“They are very, very conscious of who has been there for the governor,” said Dirk Van Dongen, a top Romney fundraiser who heads the National Association of Wholesaler-Distributors, referring to the Republican fundraising operation. “We get appropriate recognition. The mood is very enthusiastic.”
The goodies in Tampa extend well beyond the official Romney campaign. Restore Our Future, a super PAC that has spent more than $50 million backing Romney’s candidacy, held a private breakfast meeting Wednesday featuring Sen. Marco Rubio (R-Fla.) and others. A group with ties to Rep. Eric I. Cantor (R-Va.), the YG Action Fund, is host at a series of women-focused events this week under a pavilion named for Miriam Adelson, who together with her husband plans to give up to $100 million to Republicans this year.
Then there is the tide of lavish events sponsored by major corporations and lobbying firms. AT&T has commandeered an upscale bistro for much of the week, while the Distilled Spirits Council rented out the Florida Aquarium on Monday to dole out free liquor while scantily clad “mermaids” waved at patrons from inside a tank.
“Everyone wants to feel like a VIP,” said Liz Bartolomeo of the Sunlight Foundation, which tracks money in politics.
At the Hyatt event on Wednesday, donors ate from a buffet of chicken, tomatoes and mozzarella, and bean salad. Pollsters gave an encouraging view of their chances, pundit Bill Kristol talked about big ideas and Rove said the party needed to do a better job reaching out to Hispanics. In other words, not ground-breaking stuff.
“It’s a courtesy,” Kristol said of the event as he rode an escalator down to the lobby with donors.
In the lobby, Janice Reals Ellig, a New York headhunter, wore elephant earrings and a “Founding Member” pin identifying her as a donor of at least $50,000. She said that the campaign was keeping her busy. At dinner, Rove shared anecdotes about working with George W. Bush. (“They sparred to see who was reading more books.”) At a movie about education she met party grandees. (“Talking with Jeb Bush. . .”) Overall, she said, “it’s important to stay informed.”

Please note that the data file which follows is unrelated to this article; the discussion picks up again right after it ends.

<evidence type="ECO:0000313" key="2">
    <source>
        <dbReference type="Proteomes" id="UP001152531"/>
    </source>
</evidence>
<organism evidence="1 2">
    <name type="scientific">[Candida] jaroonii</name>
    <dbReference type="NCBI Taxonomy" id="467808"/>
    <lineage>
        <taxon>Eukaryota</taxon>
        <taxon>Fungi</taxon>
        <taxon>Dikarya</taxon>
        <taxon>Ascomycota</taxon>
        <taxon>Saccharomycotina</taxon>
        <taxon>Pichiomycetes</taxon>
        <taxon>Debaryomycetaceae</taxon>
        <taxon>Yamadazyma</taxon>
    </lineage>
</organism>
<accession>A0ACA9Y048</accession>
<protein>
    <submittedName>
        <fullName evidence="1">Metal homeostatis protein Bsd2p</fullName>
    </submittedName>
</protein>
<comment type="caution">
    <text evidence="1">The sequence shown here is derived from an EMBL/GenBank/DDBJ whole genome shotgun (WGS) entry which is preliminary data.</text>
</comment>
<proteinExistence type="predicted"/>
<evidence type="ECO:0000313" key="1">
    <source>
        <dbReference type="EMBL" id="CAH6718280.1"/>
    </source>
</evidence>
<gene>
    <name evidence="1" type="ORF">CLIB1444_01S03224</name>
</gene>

Steven Law, who runs Crossroads GPS, a powerful GOP advocacy group, agreed: “It allows folks who are participating to feel like they got an opportunity to express their views and get real feedback in real time.”
He then rushed off to another confidential event.
The line between official campaigns and outsiders is often blurry. New Jersey congressional candidate Shmuley Boteach said at a Republican Jewish Coalition event Wednesday that Sheldon Adelson had promised $500,000 to “my super PAC,” a group that is legally supposed to be separate from the candidate. Boteach said the offer came during a private dinner between the two men in Ybor City, the entertainment district in Tampa.
At the same event, lawmakers including Sen. Lindsey Graham (R-S.C.), mingled with donors. Referring to the “people who buy the skyboxes,” Graham said “these are the people who are putting their money where their mouth is.”
He then walked over to Singer, a billionaire who has given more than $2 million to GOP causes this year, and stood in the front of the room near a table lined with cookies, chickpea fritters and “Obama. . .Oy Vey!” buttons.
Singer would not discuss the fundraising portion of the convention. “I have no interest,” he said to a reporter who asked about it.
Graham then popped over and told the hedge fund manager: “I’ll see you in New York.”
Eggen reported from Washington.